Another couple of notes about Evolution:

Evolution can talk natively to a Microsoft Exchange server as well as a Novell GroupWise server allowing you to access your email, calendars, and memos/notes that reside on those servers. In the business world, this capability alone goes a long way to enable the usage of Linux on the desktop.

Evolution can also connect directly to web calendars such as Google calendar. The ability to communicate with a wide variety of both open and closed communication protocols really makes Evolution a powerful PIM.
 

yyrkoon

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[citation][nom]haplo602[/nom]Well you definitely have a problem here. Linux folks are actualy not interested in cross=platform benchmarks as such :)I mean filesystems are different, the whole OS infrastructure mostly too. And distro to distro will have different needs. F.e. Gentoo users want to see compilation times benchmarks (of some huge source tree). Fedora/Ubuntu and such are mainly interested in video/graphics encode/decode. Compositing benchmarks.There are a very few common benchmarks for the casual user:firefox/opera website rendering benchmarks (both exist on windows too).video decode/encode with mplayer/mencoder and vlc player.for gaming mostly wine to windows native difference. maybe blender benchmarks.that's about it. I guess you are not interested much in server benchmarks.[/citation]

Uh . . . IOMeter ( I think ). Now I am not positive that is the name, but I do know there is a cross platform disk benching application. Requires Visual Studio 6 tools I believe to compile on Windows ( which I recall are free somehow from Microsofts web page. I also seem to recall the application once compiled correctly was very complex to use, even for a very advanced user ( myself ), but I did not really take the time to try more than a couple of tries. Had too much on my plate at the time, and then lost interest . . .

Sorry to be so vague, but do not have the time to look back into it myself.
 

nevertell

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You should make a review of wine, try running all your benchmark apps and games on 2 rigs with the same distros, m/b, processors, memory and hard drives, except for the graphics card- one ATI and one nvidia. That should be interesting.
 
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One of the many reasons I don't often read Tom's Hardware is the authors seem to rarely know what they are talking about... a perfect example is the comment "The one major protocol that Empathy supports and Pidgin doesn't is the increaasingly-popular Jabber."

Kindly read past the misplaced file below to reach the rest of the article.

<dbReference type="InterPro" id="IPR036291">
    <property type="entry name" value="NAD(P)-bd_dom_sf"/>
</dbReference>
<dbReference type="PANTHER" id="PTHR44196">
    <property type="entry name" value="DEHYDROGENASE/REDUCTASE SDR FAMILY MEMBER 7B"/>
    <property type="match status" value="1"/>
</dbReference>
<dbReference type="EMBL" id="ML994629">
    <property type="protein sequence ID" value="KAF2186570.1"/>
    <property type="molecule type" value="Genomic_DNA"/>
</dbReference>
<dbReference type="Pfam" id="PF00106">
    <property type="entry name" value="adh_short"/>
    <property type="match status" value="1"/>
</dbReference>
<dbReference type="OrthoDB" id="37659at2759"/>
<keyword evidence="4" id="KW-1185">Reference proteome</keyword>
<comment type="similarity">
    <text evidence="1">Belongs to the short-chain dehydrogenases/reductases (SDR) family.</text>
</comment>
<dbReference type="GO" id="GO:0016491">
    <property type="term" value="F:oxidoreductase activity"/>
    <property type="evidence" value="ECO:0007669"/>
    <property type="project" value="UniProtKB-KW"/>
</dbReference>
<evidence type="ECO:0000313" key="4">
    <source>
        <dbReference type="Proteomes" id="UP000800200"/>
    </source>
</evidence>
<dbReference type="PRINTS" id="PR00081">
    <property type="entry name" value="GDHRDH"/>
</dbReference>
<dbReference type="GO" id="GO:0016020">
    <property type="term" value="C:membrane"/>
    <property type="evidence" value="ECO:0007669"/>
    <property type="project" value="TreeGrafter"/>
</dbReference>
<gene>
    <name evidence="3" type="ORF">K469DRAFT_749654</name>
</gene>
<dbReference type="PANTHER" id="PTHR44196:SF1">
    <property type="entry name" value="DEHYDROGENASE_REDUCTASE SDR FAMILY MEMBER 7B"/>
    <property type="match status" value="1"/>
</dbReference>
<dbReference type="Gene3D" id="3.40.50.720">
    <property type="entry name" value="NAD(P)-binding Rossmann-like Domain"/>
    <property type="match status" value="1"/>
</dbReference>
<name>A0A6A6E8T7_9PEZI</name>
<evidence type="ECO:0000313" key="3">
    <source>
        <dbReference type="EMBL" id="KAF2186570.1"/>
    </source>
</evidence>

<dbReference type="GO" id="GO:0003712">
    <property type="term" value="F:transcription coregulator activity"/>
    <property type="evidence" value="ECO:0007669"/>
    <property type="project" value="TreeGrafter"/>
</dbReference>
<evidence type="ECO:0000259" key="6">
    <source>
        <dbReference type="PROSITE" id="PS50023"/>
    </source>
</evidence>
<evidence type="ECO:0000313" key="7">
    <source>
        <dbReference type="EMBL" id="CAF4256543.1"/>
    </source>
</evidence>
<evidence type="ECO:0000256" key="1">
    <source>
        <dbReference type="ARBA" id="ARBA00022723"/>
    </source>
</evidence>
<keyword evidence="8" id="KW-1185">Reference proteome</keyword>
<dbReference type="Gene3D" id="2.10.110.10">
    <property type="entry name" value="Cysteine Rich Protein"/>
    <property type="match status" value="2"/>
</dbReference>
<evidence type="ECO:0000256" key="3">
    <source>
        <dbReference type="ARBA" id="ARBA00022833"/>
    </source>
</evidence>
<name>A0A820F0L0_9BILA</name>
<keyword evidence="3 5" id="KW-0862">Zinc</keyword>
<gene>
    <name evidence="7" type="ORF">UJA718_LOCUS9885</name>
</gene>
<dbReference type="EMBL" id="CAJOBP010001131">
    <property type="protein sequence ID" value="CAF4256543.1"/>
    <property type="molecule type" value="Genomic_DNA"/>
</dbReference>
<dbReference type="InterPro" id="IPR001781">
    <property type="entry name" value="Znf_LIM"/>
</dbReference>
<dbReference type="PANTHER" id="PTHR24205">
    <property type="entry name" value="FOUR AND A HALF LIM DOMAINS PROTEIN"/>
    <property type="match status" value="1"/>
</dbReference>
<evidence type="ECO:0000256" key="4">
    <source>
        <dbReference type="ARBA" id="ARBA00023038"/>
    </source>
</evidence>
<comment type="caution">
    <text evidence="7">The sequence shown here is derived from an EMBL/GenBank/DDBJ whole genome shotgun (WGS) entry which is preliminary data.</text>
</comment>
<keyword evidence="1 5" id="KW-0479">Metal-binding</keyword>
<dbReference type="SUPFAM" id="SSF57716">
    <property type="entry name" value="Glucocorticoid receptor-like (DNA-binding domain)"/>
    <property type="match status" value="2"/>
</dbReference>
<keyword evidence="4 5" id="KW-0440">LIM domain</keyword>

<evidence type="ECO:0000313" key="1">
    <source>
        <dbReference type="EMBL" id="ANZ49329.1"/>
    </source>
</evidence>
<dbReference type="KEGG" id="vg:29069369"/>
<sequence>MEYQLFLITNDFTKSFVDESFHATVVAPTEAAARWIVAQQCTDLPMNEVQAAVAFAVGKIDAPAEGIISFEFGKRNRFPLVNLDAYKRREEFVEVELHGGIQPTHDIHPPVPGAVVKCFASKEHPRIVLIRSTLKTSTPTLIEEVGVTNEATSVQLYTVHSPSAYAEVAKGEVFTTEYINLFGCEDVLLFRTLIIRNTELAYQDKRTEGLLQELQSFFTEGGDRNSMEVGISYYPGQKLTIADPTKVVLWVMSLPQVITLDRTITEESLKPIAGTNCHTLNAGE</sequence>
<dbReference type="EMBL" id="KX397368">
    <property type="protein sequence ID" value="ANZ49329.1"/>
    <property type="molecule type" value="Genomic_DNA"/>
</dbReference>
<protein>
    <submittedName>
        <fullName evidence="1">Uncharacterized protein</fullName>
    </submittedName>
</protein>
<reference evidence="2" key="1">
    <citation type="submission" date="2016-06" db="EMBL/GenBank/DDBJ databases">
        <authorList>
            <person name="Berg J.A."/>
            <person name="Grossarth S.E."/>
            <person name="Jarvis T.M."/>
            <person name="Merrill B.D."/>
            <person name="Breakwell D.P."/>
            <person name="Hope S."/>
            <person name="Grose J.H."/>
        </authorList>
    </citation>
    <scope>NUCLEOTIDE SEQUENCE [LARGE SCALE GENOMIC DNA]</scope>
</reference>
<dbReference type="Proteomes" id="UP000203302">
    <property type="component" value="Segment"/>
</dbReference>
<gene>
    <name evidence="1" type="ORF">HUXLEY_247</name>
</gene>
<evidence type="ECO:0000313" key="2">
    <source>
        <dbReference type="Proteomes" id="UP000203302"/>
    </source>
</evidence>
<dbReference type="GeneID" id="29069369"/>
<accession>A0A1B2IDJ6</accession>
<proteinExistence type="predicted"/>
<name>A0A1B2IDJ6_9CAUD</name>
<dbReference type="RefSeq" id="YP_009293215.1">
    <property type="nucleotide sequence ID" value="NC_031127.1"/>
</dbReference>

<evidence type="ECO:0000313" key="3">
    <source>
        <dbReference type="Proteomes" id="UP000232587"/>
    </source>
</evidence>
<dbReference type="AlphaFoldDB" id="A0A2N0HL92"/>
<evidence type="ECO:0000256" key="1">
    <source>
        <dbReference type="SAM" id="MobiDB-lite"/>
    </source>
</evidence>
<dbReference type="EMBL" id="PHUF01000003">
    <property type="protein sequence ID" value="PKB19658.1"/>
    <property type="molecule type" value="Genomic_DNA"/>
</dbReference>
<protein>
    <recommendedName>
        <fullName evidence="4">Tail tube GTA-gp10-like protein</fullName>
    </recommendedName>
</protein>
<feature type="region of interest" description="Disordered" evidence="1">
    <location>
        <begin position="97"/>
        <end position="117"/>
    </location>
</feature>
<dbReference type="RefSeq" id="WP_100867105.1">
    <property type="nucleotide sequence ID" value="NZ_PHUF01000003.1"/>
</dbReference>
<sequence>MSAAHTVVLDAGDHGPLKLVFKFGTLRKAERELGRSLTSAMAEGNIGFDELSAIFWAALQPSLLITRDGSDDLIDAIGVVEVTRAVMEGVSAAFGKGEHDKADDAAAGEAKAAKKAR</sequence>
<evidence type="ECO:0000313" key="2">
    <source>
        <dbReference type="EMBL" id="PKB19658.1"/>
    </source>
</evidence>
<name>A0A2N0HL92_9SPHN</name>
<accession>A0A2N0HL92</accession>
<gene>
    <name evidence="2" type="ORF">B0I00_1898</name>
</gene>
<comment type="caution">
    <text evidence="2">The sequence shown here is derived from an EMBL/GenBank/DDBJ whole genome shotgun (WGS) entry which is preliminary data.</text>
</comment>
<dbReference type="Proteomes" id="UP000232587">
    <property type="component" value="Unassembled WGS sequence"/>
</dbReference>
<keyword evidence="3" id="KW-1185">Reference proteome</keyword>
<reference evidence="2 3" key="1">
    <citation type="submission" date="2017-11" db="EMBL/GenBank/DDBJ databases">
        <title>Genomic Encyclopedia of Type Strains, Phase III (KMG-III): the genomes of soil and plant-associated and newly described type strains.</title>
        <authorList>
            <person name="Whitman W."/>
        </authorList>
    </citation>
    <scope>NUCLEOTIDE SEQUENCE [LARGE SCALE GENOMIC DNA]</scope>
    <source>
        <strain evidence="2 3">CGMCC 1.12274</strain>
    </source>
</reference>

Jabber is not a protocol. It never was an official protocol. "Jabber" is the name given to the XMPP protocol before it was formalized. If Empathy supports "Jabber" it just shows how outdated it is. Pidgin on the other hand has some of the best XMPP support I have seen of the many IM programs I have tested.

Also... I love how Firefox's spell check can see the problem in the text I just copy / pasted, but neither the author or the editor noticed it.
 

petar

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I am curious about above displayed image of Ubuntu, windows have transparency, etc, etc... Looks cool !

Is that some skin, or it's default look of UI on Ubuntu ? Is there a link to try this UI myself.

(Forgive me for my ignorance in Linux :)
 

thadeous

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I have to second anyone who said that Pidgin supports Jabber. I've been using Pidgin/Gaim for years and it has supported it for years.

Supported protocols
The following protocols are officially supported by libpurple 2.6.4, without any extensions or plugins
...
XMPP (Google Talk, LJ Talk, Gizmo5, ...)
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Extensible Messaging and Presence Protocol (XMPP) (formerly named Jabber)
...